❮PDF / Epub❯ ☉ Afternoon ofan Autocrat ✩ Author Norah Lofts – 91videos.co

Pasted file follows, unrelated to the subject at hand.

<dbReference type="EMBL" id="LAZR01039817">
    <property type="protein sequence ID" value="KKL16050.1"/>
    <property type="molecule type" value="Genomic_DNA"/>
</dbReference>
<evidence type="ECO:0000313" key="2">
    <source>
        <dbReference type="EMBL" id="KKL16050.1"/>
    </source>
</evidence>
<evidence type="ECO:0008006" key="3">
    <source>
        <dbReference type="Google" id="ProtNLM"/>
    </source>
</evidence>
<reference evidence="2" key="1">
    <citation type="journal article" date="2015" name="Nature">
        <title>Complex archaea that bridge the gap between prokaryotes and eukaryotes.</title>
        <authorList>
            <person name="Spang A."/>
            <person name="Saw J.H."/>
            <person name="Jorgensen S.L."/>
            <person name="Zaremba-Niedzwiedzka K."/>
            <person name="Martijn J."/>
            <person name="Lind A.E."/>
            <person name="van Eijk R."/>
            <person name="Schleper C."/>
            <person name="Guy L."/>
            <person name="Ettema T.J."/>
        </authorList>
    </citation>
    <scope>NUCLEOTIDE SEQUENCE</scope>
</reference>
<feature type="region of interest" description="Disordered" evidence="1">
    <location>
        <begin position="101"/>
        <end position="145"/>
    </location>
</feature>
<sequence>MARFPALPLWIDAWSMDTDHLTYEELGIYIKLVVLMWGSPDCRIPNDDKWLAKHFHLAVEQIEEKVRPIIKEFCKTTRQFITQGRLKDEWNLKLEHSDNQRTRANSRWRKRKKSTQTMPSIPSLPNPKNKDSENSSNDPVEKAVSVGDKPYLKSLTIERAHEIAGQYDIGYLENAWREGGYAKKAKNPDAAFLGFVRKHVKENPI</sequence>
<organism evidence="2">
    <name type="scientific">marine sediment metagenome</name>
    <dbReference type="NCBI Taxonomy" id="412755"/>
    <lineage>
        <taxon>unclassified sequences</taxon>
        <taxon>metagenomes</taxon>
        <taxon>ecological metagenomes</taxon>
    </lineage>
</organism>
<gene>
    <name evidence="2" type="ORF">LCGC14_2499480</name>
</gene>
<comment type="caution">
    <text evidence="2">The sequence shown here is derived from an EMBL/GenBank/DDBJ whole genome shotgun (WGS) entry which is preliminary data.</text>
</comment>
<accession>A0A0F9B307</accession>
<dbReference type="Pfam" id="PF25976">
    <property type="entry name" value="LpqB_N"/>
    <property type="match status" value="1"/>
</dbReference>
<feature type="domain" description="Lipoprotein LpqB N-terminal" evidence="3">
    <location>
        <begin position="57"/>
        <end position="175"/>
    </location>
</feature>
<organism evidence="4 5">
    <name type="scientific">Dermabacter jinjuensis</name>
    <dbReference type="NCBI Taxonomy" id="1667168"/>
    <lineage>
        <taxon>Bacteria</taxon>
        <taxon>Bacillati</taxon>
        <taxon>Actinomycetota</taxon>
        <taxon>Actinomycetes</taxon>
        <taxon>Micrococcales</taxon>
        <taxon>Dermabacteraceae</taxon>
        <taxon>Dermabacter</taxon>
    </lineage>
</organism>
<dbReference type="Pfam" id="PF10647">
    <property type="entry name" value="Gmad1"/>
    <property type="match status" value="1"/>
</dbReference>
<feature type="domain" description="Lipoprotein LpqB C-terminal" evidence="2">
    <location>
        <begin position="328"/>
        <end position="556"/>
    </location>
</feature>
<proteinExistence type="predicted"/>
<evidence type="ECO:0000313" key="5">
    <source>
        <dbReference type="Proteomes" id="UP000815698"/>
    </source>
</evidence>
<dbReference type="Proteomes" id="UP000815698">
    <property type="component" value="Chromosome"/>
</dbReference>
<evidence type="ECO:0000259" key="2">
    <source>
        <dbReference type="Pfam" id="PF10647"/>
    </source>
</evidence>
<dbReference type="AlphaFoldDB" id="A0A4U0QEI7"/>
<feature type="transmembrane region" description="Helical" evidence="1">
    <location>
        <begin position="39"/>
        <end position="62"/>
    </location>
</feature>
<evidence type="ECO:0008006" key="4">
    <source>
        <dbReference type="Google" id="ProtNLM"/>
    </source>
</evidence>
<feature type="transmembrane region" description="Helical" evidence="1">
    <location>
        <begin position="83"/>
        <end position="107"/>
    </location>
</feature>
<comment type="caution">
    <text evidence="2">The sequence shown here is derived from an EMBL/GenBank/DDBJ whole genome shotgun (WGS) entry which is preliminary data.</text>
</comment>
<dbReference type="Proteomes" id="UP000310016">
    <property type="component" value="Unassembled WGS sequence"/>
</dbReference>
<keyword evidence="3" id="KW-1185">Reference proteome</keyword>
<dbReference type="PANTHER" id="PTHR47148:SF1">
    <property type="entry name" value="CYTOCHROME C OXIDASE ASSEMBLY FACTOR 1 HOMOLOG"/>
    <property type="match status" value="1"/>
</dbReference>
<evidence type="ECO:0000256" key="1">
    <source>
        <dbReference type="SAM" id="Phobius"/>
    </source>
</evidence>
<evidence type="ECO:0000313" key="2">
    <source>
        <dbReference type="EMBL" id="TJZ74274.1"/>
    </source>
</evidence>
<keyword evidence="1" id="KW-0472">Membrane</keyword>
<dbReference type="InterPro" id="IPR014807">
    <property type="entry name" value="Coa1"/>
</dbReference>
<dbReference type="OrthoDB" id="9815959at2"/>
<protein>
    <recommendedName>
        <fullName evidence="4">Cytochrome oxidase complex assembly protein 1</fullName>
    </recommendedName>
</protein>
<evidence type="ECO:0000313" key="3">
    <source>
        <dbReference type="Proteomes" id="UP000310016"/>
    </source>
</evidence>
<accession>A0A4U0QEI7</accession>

Who was Norah Lofts When did She die This is the second book from this writer I have finished and It is vastly different from the historical fiction She is known for.This is about the devil in a small town and how the lives of the small people is of little or null importance to the rich ones in the same town.I enjoyed the reading but It has an overall sense of unfinished business Maybe She got tired of the book and just published or simply It was intended that way and You are suppose to fill the blanks I would love to have know about the characters.It is not an horror book because the devil is just passing thru this book and not staying I have books from this author so I ll keep reading. Great readI have yet to find an author of historical fiction to compare with Nora Lofts I read all of her books when they were first published and am now rereading them This lady knew her history Her characters are memorable and she has placed them in all levels of the society of their time When she died I felt that I had lost a friend. Sir Charles Augustus Shelmadine Was An Autocrat He Ruled His Village With A Firm But Kindly Hand Instructing His Tenants On Their Crops, Their Children And Their Love Affairs And When He Died And The New Squire Came, The Village Stirred Uneasily For The New Squire Had Strange Ideas And Even Stranger Friends Friends Like Mr Mundford Who Never Seemed To Grow Any Older And Whose Name Was Linked With The Terrible Hell Fire Club And Mr Mundford Was Interested In Too Many Things That Should Not Have Concerned Him Like The Ruins Of The Old Roman Temple And What Happened In The Village On All Hallow S Nightand In The Silent, Amber Eyed Young Woman Called Damask Greenaway The original title , the one Norah Lofts gave it, is The Devil in Clevely and it is to my mind, a far better one The first section dealing with the death of Sir Charles which sets the whole in motion, is indeed the literal death of an autocrat, as well as the symbolic ending of an old era But his death is only a beginning The other alternative title, The Deadly Gift , is equally partial in it s application, referring to the unearthly qualities discovered in the heroine For this is not just about Damask and her life, it is a complex and ambitious tale, at once a love story, a story of supernatural powers, and also the tale of the the great tide of Enclosures in rural England and in it s wake, change, bringing both misery and progress Added to all this is the arrival of Richard, Sir Charles heir from India, dissolute, satiated with life and dangerously open to the influences of what has to be called evil.Sir Richard , his wife, a gamekeeper , Damask the preacher s daughter , and the truly sinister Mr Mundford from London play out their destiny and the battle of Good and Evil in the beautiful Suffolk country side.Great stuff The Story More a sweeping fresco of English rural life at the end of the 18th century than a densely plotted novel, Afternoon tells the story of the inhabitants of Clevely, a small English village, as it is transitioning from the open field to the enclosure system of farming We meet a large variety of characters, beginning with the hidebound, enclosure resisting old baronet, Sir Charles Shelmadine, and moving down the social scale through various local country dwellers to the poor landless cottagers living on the Waste the communal village land which they are about to lose to enclosure Sir Charles promptly dies, and a chain of events is set in motion.The GoodThere are few writers as good as Lofts for painting a picture of English life in a bygone era Not only do the story and characters hold you in spite of what, by contemporary standards, is a pretty meandering plot, but the book is dare I say it educational The mindset of a conservative country squire, the East India Company, Methodism, enclosure, all these and are subjects on which Lofts touches and makes you come away having learned something Also, in spite of quite a lot of drama, the story has a happy ending.The BadAfternoon of an Autocrat has sometimes been sold as a horror story Be warned there is very little horror there, and Lofts is too much of a sensible pragmatist to make what there is very chilling.Historical accuracy10 10 As the patriarch of the all powerful Shelmadine family, Sir Charles Augustus Shelmadine was known by all to be a benevolent autocrat He ruled his little village kingdom with a gentle but firm hand, and was genuinely liked and respected by his tenants for his warm demeanor He kindly instructed his tenants on the best way to grow their crops raise their children and handle their love affairs However, when Sir Charles passed away rather suddenly and unexpectedly, the village stirred uneasily.The villagers main unease grew from the arrival of the new Squire, Sir Richard Shelmadine As Sir Charles son, Sir Richard had recently returned from overseas and seemed quite ready and than eager to take over his father s title However, Sir Richard was an unusually secretive man and the new squire had some very strange ideas He also surrounded himself with even stranger friends friends like the mysterious Mr Mundford.The strangest thing about Mr Mundford was that he never seemed to age, and his name was linked to the terrible and infamous Hellfire Club Mr Mundford was also very interested in many things that shouldn t ever have interested him His interest bordered on obsession, really an almost unholy fascinationwith the ruins of an ancient Roman temple with what happened in the village on All Hallow s Night and most especially with a silent and somber young woman with amber eyes called Damask Greenway.I have always loved Norah Lofts as an author, and despite finding the plot slightly intricate than I was expecting, I thoroughly enjoyed this book I would definitely give this book an A and will certainly be keeping it on my bookshelf to read again. One of my very favorite books as I sure enjoyed the character of Damask Greenway There are two stories in this book and most people prefer the other one but this is much interesting to me I also love the lines about the cuckoo I always think of them in the spring. One of my very favorites Late 18th century I learned about the cult of Mithras Also a supernatural element that Lofts likes to play with. Norah Lofts was a great story teller, and this is one of her best books The background is Enclosure, how it worked and the effect it had on rural communities and, if that makes it sound dull, it isn t, as she had the gift of inventing characters and situations that just keep you turning the pages I know of no other historical novelist though I would be pleased to hear of them who could write so well about the history of ordinary people No writer of historical fiction can claim to understand how people felt in the past, and Ms Lofts writes with a 1950s sensibility, but as I m a child of the 50s, that doesn t bother me Anything that she wrote relating to the post World War II period is worth avoiding, however, as, in common with other writers of the period, her attitudes to class and race aren t so palatable today As in this book, much of her work refers to witchcraft, which is of less interest today than when it was written The enourmous contemporary popularity of Dennis Wheatley s writing demonstrates the interest in the subject.If you want to see how badly this subject can be covered, try or not the truly terrible Wildacres trilogy by Philippa Gregory, who seemeed to be undecided whether to write history or pornography and has found a useful niche in combining both though, to be fair, she sometimes elects to leave out the history. I read this novel as part of a discussion led by Werner at the Goodreads Supernatural Group.I find it s interesting to read books by novelists who reach back in time to write about a former era Hey, what can I say I did it myself with Moonlight Dancer.I think of Nathaniel Hawthorne, a 19th century writer who focused on 17th century New England in The Scarlet Letter I think of John Harwood reaching from the 21st century back to 19th century with his gothic novel The S ance In a previous post I compared Harwood s depiction of 19th century female sensibilities with those of Wilkie Collins.Today, we have 20th century author Norah Lofts writing about 18th century Suffolk, England The setting is a rural community beset with the forces of those who would enclose the common land the landed gentry versus those who traditionally had free access to the land in question the farming poor.Our story opens with autocrat Charles Shelmadine as he travels the countryside atop Bob the horse dispensing ill advised advice to all obliged to listen It s a neat literary device as we thus meet our cast of characters Damask Greenway, her OCD evangelist father, Damask s love interest Danny, forgetful Mrs Parsons et al The author does a good job of world building via a leisurely pace, not unlike trotting down country lanes with Old Bob, inspecting turnip yields and cobblers kitchens However, I did find some of the Amos Greenaway church building ruminations tedious Still, along the way author Lofts entertains readers with her gentle satire.All is torn asunder when Sir Charles dies not a spoiler as this happens early on and sets the plot in motion Enter spoiled autocrat scion Richard Shelmadine and his delightful albeit browbeaten wife Linda Soon, Richard s dissolute lifestyle leads him to unsavory Mr Mundford he who neither ages nor loses at cards Much to Linda s dismay, Mr Mundford and Richard begin to explore the mysteries of Mithras worship Meanwhile, feisty Damask ponders a power all her own The question is, can Linda put all to rights My lips are sealed tighter than the underground chamber chez Shelmadine.Finally, the lives of the community members coalesce in a dazzling, blood stirring d nouement well worth the wait.And, speaking of endings, a cautionary note Our intrepid leader Werner discovered that not all editions of this novel are created equal Apparently, some editions do not include the last chapter Catastrophe Is this some budget minded publisher s ploy or the author s desire for ambiguity All I can say is that I adore Chapter 21 So if, like me, you are a sentimental fool, make sure your last chapter begins thus On an October evening in the year 1798, Matt Ashpole drove home